As you may have seen in the news, Randy Bachman recently made a pilgrimage to Japan to be reunited with his Gretsch guitar, which was stolen from his Toronto hotel room in 1977. Bachman had searched for it ever since with no luck, but in an amazing turn of fate in an antique guitar shop in Daikanyama, (which is just a five-minute walk from the BC Wood Tokyo Office) it was bought at a guitar auction in Dallas, Texas, not knowing it had been stolen, and then sold it to the Japanese musician TAKESHI in 2014. TAKESHI of course had no idea who the previous owners might have been, but he felt it was a special guitar as soon as he picked it up in the store. He loved his new guitar so much that he used it to write his music and perform.

A Bachman fan learned about the lost guitar and initiated an online search to find it in 2020. He impressively tracked it to the Tokyo shop, but having been sold already knew he had to now find the new owner. He was able to this as well since videos of TAKESHI’s performances are online. The super fan let Randy know he had found the guitar and an approach was made to TAKESHI’s management firm, culminating in the musician agreeing to return the Gretsch to the rock legend.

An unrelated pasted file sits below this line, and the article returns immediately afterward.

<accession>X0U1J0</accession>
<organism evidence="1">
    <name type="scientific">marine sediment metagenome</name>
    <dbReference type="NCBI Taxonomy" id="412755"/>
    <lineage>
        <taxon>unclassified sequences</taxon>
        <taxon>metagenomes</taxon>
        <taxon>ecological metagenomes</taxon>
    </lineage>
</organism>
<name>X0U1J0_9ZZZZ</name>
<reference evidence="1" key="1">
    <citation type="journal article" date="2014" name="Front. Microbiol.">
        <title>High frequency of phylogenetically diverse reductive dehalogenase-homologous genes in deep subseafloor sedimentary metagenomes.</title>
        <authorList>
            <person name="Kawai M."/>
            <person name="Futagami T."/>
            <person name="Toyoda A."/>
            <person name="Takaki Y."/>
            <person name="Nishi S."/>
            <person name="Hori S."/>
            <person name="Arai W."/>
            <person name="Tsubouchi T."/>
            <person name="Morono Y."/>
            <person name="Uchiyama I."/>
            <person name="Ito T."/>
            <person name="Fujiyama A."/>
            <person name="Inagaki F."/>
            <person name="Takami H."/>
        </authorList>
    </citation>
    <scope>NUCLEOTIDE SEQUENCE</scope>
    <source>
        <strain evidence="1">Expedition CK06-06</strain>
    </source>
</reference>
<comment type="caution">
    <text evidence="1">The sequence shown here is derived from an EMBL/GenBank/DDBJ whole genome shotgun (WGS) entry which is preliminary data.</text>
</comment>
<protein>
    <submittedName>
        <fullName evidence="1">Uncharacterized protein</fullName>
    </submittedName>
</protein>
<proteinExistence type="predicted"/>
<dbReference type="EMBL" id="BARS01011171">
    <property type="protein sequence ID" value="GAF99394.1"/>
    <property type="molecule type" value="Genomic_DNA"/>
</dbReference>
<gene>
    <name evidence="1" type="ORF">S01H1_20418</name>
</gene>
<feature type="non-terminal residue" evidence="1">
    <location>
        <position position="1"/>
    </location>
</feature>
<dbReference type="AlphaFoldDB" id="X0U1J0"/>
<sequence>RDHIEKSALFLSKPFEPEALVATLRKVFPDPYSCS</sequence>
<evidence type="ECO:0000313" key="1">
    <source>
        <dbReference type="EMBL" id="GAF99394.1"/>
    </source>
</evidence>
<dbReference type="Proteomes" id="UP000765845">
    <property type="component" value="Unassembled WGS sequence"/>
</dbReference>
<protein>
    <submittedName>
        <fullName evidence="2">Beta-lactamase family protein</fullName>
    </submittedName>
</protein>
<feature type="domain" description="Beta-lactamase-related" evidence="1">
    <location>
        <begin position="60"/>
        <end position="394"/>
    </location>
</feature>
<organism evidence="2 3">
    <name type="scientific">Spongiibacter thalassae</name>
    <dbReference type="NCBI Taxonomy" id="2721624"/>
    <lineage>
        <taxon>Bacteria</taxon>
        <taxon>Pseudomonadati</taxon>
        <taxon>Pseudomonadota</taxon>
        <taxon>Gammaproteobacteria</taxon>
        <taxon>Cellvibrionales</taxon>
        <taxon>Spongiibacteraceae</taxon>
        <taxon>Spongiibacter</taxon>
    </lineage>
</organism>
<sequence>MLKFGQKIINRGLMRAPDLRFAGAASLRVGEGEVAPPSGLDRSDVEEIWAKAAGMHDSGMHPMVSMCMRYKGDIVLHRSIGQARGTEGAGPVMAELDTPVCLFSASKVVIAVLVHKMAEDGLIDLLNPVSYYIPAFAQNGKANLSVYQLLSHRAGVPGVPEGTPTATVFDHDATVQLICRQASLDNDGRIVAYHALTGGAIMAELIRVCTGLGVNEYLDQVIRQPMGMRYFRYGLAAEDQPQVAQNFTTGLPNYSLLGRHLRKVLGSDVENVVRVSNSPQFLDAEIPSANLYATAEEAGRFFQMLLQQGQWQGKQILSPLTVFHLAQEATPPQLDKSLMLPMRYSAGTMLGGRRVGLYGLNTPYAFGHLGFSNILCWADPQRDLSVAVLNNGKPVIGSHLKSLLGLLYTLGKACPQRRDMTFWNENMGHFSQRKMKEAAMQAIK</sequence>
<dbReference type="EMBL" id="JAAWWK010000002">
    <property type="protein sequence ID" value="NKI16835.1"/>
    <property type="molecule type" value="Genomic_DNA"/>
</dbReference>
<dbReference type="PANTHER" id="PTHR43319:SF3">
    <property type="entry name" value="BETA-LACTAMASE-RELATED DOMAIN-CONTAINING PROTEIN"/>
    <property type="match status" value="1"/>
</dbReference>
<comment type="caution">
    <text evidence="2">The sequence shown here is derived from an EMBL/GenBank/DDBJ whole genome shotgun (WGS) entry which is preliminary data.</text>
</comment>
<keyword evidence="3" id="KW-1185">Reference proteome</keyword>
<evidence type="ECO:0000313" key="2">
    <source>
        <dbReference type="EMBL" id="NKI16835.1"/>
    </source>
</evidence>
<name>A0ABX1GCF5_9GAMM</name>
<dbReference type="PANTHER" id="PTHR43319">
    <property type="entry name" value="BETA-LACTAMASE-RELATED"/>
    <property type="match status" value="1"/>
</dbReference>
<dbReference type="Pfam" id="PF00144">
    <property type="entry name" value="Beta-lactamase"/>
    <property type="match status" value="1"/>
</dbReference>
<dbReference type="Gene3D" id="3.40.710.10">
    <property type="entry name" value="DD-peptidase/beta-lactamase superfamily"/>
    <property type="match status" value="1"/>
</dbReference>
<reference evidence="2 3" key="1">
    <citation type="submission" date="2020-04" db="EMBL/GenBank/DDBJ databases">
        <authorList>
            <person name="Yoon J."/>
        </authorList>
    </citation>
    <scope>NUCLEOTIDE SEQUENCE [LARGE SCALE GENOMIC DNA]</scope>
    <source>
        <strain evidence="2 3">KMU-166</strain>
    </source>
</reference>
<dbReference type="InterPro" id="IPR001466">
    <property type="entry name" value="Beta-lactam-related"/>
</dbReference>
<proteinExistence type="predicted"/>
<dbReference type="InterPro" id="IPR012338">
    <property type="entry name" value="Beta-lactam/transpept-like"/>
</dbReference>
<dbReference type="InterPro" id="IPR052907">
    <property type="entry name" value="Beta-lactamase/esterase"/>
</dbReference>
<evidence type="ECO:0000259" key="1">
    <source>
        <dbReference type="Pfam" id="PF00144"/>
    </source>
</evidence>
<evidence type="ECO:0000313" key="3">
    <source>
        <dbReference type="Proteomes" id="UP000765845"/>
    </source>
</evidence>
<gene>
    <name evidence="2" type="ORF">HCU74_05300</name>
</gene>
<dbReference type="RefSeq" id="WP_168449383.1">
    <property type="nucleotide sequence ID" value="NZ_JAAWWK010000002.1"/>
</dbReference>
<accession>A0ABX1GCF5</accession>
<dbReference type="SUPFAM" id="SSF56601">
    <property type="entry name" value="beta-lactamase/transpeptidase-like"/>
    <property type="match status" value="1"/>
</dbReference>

You might be wondering how the fan knew it was indeed the lost guitar and how Randy could offer enough proof to convince TAKESHI to return this incredibly valuable antique. It was all in the woodgrain. Originally the fan scanned old images of Bachman playing the guitar and was able to create a “fingerprint” using the natural characteristics in the wood. A few interestingly placed knots in particular were key. This unique fingerprint is what allowed him to comb the internet and find it within a matter of weeks. When TAKESHI was shown it to compare to the guitar he had bought, he recognized that it was without a doubt Bachman’s Gretsch. Randy bought a sister guitar that was made the same week as his and offered it to TAKESHI in exchange.

The Canadian Embassy in Tokyo organized a very special Canada Day event to facilitate the exchange and allow the two musicians to perform together. The Tokyo COFI staff and I were proud to be able to take part in this momentous occasion that helped cement another bridge between Japan and Canada. It also made us appreciate yet again the great stories that real wood can tell and what a truly special resource we get to work with.